How can we mourn the dead within the context of historical violence, trauma and political oppression? How can their memory be honoured? And what is the role of music and poetry in such an endeavour? The incendiary, intensely memorable poems in Valzhyna Mort’s third collection Music for the Dead and Resurrected (2020) explore both personal and collective narratives of Belarusian history. Mort imaginatively traverses languages, times and realities, breaking through ancestral silences to recuperate a uniquely female and feminist voice.
My interview with Mort began in the winter of 2021, on the cusp of a new year. Mort was born in Minsk and currently lives in the US where she teaches at Cornell University. Our conversation was conducted on Zoom between the US and England and continued in 2022 while she was in Rome on a writer’s fellowship. We spoke about her three full-length collections, Factory of Tears (2008), Collected Body (2011) and Music for the Dead and Resurrected (2020). We discussed – amongst other things – the city of Minsk, where she grew up, and the impact of the Soviet Union on her writing, the Belarusian forest and fairytale traditions, the significant roles that her grandmother and other women played in her upbringing, her work as a translator, God and godlessness and the influence of Russian and Polish poetry.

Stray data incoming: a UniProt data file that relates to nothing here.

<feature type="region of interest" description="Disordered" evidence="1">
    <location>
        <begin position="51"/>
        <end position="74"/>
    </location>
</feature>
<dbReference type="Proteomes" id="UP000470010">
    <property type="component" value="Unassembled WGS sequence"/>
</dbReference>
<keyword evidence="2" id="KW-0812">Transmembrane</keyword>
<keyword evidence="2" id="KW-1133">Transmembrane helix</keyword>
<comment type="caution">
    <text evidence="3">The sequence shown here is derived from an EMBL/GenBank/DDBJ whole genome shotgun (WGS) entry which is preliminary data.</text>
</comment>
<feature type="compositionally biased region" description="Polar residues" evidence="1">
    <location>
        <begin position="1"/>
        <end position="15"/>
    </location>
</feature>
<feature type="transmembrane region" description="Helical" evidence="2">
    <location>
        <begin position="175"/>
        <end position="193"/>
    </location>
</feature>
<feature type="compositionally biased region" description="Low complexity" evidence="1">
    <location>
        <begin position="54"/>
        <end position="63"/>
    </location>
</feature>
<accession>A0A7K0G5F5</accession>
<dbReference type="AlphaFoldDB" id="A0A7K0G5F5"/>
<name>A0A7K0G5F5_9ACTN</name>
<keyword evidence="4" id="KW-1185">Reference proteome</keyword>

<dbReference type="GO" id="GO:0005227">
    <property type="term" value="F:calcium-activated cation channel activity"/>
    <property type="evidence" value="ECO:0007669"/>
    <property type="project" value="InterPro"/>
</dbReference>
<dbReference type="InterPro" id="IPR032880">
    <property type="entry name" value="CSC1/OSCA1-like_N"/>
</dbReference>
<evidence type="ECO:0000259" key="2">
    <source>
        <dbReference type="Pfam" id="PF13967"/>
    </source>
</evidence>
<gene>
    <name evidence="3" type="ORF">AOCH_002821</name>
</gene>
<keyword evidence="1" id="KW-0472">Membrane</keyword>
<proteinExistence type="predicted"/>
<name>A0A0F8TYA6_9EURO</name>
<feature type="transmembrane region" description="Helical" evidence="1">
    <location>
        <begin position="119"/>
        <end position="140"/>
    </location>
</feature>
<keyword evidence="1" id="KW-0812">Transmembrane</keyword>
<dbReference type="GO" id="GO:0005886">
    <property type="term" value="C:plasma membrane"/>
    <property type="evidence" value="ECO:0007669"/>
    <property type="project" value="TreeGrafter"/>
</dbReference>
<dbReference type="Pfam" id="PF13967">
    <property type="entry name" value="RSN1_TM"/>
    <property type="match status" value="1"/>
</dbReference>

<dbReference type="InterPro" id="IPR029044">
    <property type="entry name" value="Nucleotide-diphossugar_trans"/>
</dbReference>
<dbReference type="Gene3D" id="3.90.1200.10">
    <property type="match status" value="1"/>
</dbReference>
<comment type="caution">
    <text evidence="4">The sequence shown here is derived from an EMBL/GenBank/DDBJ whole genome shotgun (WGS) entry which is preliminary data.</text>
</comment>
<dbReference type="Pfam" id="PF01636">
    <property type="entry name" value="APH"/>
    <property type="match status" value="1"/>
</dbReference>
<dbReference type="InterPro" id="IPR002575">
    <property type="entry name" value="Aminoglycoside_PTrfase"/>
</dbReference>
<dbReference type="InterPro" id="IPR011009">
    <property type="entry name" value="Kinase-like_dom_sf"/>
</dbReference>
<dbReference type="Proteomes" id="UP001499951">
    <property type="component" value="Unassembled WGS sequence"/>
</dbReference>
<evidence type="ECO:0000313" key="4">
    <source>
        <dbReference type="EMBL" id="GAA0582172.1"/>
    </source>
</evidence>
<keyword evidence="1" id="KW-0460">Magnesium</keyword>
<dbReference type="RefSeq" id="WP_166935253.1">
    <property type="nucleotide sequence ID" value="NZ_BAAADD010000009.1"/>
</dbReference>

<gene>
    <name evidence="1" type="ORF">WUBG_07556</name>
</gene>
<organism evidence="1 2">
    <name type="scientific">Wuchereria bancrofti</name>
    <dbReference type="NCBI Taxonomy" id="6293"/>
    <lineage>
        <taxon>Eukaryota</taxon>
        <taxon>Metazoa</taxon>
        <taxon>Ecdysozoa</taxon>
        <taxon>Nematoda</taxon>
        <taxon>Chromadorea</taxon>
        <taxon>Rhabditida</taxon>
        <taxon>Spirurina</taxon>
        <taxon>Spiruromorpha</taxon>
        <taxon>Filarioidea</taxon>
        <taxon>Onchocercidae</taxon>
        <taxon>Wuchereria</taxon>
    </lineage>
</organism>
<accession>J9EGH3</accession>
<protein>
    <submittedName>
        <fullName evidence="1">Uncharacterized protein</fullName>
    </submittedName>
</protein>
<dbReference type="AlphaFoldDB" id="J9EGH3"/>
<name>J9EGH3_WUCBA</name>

Music is one of the key tropes through which Mort articulates her aesthetic concerns. Music for the Dead and Resurrected honours the lyric connections between poetry and music, the mutual resonances of the two art forms, and the power they exert over the reader and listener. In a 2021 interview for the Poetry Review – citing Anne Carson’s essay ‘The Gender of Sound’ (1995) – Mort refers to herself as a poet who comes ‘from a tradition of women who sing in order to lose control’. She states: ‘A spilling voice allows a person to leave her human body. The Greek ekstasis, which involves uncontrollable voice, means “to stand outside oneself”. To stand outside oneself is to stand outside your lyrical I, your musical I, which is, in fact, your screaming I.’
While interviewing Mort, I sensed a passionate and incandescent presence, a scintillating mind alert to the possibilities of theatricality and the carnivalesque, a poet who brings her heart and soul to the attention of her readers. I learnt so much from the conversation, and I am grateful to Mort for her generosity in sharing her thoughts.